Wednesday, August 01, 2007

'Zero Based Library School' idea begins

I had hoped to keep this 'under wraps' until I had a better grasp on it, but the gentleman over at Library Juice has posted about our Facebook group so I feel as though I need to give this idea of Zero Based Library School some clarification and direction.

I came up with this idea at the Peabody Professional Institute for Academic Library Leaders (see my earlier posts) in July 2007. We were discussing the future of higher education and the focus on outcomes and assessment, and the role of librarians as community builders and teachers of information literacy. One presenter brought up the fact that most things in higher education are based on the past (for instance, oh- here's podcasting. Let's offer a class on that). The person noted that at the current rate of information creation and technology development, what a student is learning today will be out of date 3 years from now.

So here is the question: What do we want our Library and Information Science students to learn in this day and age? What classes do our students need to take, and what competencies do they need to have in order to excel as librarians? How much of the traditionalist approach should we take, and where do we draw the line on new tools and technologies? Said another way, are we relevant to users when we rely too much on our tradition, and are we ignoring our core services when we bring in the latest technology only for the sake of looking hip?

We librarians have been 'keepers of the flame' for quite some time now. The Alexandria library faded into memory after several fires, the Iraqi National Library suffered tremendous losses in recent times, and there have been several travesties in between those events. Yet we librarians remain. We serve our constituents, be they government officials (who allegedly know how to read), corporate board members, clergy, students, public citizens of a local community, etc. That is what we do. That is what we have done for thousands of years, and will continue to do.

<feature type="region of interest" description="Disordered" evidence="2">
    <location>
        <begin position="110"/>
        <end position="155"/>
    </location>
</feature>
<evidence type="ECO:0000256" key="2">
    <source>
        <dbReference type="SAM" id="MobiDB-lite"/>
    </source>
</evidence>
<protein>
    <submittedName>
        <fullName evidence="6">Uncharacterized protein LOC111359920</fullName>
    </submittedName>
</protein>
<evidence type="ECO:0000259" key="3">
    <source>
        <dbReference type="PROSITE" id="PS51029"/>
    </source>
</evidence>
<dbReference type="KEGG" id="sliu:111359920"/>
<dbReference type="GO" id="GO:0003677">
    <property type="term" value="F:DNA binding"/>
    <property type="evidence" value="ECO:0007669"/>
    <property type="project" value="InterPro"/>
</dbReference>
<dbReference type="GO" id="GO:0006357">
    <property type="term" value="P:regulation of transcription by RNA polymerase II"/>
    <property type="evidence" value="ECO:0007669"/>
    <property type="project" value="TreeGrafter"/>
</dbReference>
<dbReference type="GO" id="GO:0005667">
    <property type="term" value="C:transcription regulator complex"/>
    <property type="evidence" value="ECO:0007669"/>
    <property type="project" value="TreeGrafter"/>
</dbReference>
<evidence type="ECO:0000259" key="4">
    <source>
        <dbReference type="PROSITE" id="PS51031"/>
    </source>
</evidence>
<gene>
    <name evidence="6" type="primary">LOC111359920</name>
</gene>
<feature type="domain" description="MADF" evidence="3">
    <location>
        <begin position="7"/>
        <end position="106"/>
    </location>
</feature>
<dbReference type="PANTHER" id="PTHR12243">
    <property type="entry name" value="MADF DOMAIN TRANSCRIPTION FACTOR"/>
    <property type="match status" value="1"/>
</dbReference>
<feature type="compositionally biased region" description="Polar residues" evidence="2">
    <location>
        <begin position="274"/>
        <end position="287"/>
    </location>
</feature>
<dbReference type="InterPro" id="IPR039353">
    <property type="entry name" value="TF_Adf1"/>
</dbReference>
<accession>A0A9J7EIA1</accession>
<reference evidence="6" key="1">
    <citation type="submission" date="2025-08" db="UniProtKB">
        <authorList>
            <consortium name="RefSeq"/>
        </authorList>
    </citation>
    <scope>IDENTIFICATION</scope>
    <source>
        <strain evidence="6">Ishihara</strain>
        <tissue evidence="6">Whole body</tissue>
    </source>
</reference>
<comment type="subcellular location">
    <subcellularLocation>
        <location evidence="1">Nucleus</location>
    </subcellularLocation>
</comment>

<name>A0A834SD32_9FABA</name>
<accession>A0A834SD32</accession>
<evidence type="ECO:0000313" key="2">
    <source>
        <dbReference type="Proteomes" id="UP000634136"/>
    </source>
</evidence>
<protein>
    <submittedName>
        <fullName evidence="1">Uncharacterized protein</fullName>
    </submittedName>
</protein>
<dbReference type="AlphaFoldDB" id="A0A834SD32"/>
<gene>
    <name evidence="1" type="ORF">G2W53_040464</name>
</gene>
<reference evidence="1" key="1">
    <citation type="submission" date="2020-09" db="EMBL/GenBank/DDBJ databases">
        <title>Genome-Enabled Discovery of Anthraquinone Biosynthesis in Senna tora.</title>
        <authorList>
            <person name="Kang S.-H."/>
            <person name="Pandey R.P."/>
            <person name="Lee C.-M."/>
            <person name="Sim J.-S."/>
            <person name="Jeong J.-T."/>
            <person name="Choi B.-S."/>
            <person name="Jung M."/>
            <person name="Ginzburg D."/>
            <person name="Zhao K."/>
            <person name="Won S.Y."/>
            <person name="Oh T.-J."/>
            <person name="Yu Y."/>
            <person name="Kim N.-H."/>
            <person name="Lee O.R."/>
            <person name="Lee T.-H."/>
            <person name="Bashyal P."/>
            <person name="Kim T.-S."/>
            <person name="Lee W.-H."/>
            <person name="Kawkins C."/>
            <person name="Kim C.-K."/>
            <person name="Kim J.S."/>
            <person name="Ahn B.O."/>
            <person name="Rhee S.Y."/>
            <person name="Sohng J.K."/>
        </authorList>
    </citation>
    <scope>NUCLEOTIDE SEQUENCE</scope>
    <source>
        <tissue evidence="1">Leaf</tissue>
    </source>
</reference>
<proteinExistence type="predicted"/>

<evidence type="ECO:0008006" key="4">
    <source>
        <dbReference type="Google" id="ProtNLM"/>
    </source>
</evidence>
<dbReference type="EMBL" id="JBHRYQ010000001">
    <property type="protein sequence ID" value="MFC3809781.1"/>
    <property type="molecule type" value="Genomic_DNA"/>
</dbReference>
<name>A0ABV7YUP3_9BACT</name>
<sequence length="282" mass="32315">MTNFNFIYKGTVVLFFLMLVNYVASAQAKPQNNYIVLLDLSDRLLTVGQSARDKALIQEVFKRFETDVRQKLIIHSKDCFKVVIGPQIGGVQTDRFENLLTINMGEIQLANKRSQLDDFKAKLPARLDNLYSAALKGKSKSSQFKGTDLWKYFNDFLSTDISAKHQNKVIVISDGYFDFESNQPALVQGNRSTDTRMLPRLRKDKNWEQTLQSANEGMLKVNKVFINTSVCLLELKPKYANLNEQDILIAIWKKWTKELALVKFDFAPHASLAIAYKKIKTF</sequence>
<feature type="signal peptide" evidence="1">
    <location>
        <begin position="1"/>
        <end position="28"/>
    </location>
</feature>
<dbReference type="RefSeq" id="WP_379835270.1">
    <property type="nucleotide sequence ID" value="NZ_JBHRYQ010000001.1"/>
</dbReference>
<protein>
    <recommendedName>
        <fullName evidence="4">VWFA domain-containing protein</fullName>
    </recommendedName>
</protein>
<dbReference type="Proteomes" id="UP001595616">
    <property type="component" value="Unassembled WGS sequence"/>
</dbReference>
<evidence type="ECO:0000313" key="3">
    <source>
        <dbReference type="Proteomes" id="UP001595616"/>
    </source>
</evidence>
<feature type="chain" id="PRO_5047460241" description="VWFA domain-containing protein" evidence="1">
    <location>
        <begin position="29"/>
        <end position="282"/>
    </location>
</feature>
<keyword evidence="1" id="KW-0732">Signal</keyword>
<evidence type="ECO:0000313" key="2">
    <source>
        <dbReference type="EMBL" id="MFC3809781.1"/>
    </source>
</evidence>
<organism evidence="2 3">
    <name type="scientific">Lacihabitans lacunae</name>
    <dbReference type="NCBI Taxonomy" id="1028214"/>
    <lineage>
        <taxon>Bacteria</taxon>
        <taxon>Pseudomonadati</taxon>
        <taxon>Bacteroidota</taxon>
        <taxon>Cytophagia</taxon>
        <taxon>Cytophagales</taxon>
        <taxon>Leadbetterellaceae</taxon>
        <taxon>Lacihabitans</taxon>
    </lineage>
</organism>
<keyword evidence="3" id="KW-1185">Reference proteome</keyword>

The Zero Based Library School (ZBLS) idea is relevant today because of the incredible rate of change that is taking place around us.

With the ZBLS idea, I plan to turn over many stones in the library profession, including:

  • Perform a study of accreditation of US library schools by ALA since its inception, focusing on the closings of programs in the 1990's and the current state of accreditation.
  • Reserach the training that librarians received in the US before 1876.
  • Examine library education practices in several countries around the world, to be determined.
  • Survey students, MLS degree holders at varying stages of their careers, non-MLS professionals, and the constituents of several different types of libraries.
  • Take into account what we need to know and why we need to know it (theory vs. practical).
This could easily be a life's work, and at this stage in my life (I'm quite young as the profession goes) I'm willing and eager to chart the course. I challenge you to come with me. Friend or foe, bring forth your voice. If you have constructive criticism, please share it. We are engaged in this profession because we enjoy helping people. Let's keep our users in mind.

A word about naming- we can spend lots of time trying to convince others (and ourselves) that we are 'information technologists' or 'information brokers' or 'information gurus,' but we know that at the base of it all we are librarians. We are blended librarians, embedded librarians, but above all, in order to survive, we must be proactive librarians.

Please comment on Zero Based Library School. We may not find any new answers, but there will be some excellent questions and discussions along the way. Help me refine the idea and make it something tangible and relevant so that we may better serve our end users, wherever and whoever they may be.

There will be a blog devoted entirely to this idea, and perhaps a wiki, soon.

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